Donald Trump's fixation on setting a deadline for "reopening" the country — first it was Easter Sunday, now it appears to be May 1 — is currently the leading indicator of his complete lack of understanding of what is required from a government during a pandemic.
If the goal is to get society back to normal, you don't announce a date and then try to justify it.
You set conditions that must be met, and then try to meet them.
Just look at what Gov. Gavin Newsom is doing in California. On Tuesday, he unveiled a list of six goals that need to be achieved before local officials can begin letting residents go back to work and school.
Top of the list is that the community has enough routine and widespread testing to monitor its residents for coronavirus infection, has the ability to trace patients' recent contacts, and has ways to isolate or quarantine those who test positive or may have been exposed.
That should be the standard to which Big Journalism holds Trump accountable every single day.
And these are the most important questions the press should be asking at every single briefing: Have you established what conditions need to be met before parts of the country can start to lift their stay-at-home orders? What are you doing to help the states meet those conditions? How much progress are you making?
A key subsidiary question: Since widespread testing is so essential — and, by some estimates, we will need millions of tests performed daily — why aren't we testing dramatically more people every day? Why is the daily testing rate over the last two weeks essentially flat? That should be setting off alarm bells.
Everything else is a distraction: Which date has Trump settled on now? Did he really mean it when he talked smack about his "absolute authority"? Did he mean it when he seemed to back off? Why is he attacking the World Health Organization? What is Jared up to?
That doesn't mean these other stories don't deserve some coverage — they most certainly do. But just because they seem newsy, it doesn't follow that they're the biggest news, deserving the top of the page, the multiple analyses and the star bylines.
The biggest news is: How much closer are we to getting back to normal? Or has Trump wasted yet another day?
How much progress have we made? How much further do we need to go?
Newsom's announcement on Tuesday made the California governor a useful point of comparison for Trump.
As the Associated Press reported, Newsom announced that before allowing residents to return to work and school, local officials must be sure:
- They have enough routine and widespread testing to monitor the population at large for coronavirus infections, and have the ability to trace patients' recent contacts and isolate or quarantine those who test positive or may have been exposed to someone who has the virus.
- They can protect the most vulnerable populations: those who are older, have underlying health issues, or are in crowded settings like nursing homes, prisons or jails.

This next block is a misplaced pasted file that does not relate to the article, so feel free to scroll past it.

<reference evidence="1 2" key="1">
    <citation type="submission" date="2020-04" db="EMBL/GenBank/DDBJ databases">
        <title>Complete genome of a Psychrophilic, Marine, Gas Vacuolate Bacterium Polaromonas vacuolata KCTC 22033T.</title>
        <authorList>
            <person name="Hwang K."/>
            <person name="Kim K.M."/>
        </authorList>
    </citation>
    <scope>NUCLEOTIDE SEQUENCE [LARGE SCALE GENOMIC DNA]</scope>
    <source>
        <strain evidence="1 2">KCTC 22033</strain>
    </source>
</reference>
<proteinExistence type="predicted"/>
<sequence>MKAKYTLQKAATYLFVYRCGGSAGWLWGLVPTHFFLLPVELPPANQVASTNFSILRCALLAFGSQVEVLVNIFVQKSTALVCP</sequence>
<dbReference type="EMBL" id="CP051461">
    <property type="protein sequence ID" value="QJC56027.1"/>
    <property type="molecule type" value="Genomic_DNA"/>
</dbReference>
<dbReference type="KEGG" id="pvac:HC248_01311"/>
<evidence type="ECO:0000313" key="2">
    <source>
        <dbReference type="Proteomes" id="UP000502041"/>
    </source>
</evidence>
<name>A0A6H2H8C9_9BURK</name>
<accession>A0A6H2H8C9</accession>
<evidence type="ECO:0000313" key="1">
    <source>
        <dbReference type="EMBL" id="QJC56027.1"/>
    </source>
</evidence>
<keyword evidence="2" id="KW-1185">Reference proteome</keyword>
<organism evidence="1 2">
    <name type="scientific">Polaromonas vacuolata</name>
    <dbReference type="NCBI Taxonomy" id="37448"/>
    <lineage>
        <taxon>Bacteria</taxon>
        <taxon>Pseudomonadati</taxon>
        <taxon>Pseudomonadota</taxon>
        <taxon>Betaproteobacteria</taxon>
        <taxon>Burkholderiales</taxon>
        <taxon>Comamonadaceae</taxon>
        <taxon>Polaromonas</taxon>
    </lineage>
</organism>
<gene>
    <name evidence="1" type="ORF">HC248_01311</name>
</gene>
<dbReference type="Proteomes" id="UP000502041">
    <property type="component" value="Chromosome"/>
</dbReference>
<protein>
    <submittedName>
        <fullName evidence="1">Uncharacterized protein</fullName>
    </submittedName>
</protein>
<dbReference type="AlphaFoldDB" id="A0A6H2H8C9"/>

- That the state's health care system can handle surges, with enough ventilators, staff and personal protective equipment ready to go.
- That it has the best known treatment options identified and in proper supply to meet demand, and is working with academia, technology companies and medical researchers to develop more and better options.
- That businesses, schools and child care facilities can function while keeping people at least six feet apart to limit coronavirus spread.
- Finally, that they can quickly reimpose restrictions like stay-at-home orders if the virus flares again.
Think about it. That's quite a list. And there's not a state in the union that's anywhere close.
In his remarks, Newsom made it clear that he is not setting any arbitrary deadlines:
[T]his phase is one where science, where public health, not politics, must be the guide, where we must be open to argument, interested in evidence, where we cannot be ideological in any way, shape or form in terms of how we approach a condition that changes on an hourly and daily basis, conditions that will ultimately determine what better decisions we make in terms of that transition.
His announcement, he explained, was the result of "a process that we've been having and that we've been engaged in for the last few weeks." It was time to "basically pull back the curtain on those private conversations and make them public," he said. The next step is to hear back from the "teams assembled in each of these six categories that are working to answer the questions."
Compare that to Trump.
He's never said anything remotely that direct about the way forward. Instead, he predicts miracles. Two weeks ago, for instance, he said we were due for "a burst of light" — right about now — after which things would "get better all of a sudden."
And whether he does this on purpose or whether it's the instinctive behavior of a born showman or whether it's a symptom of his deeply compromised mental condition, Trump is constantly disgorging distractions — storylines so extreme or bizarre or repulsive, that the assembled press corps just can't resist jumping all over them.
The result is that they are not holding him accountable, in real time, for his ongoing failures to act.
They are not pressing him to do better.
They are simply letting him blather on as people continue to hide and die.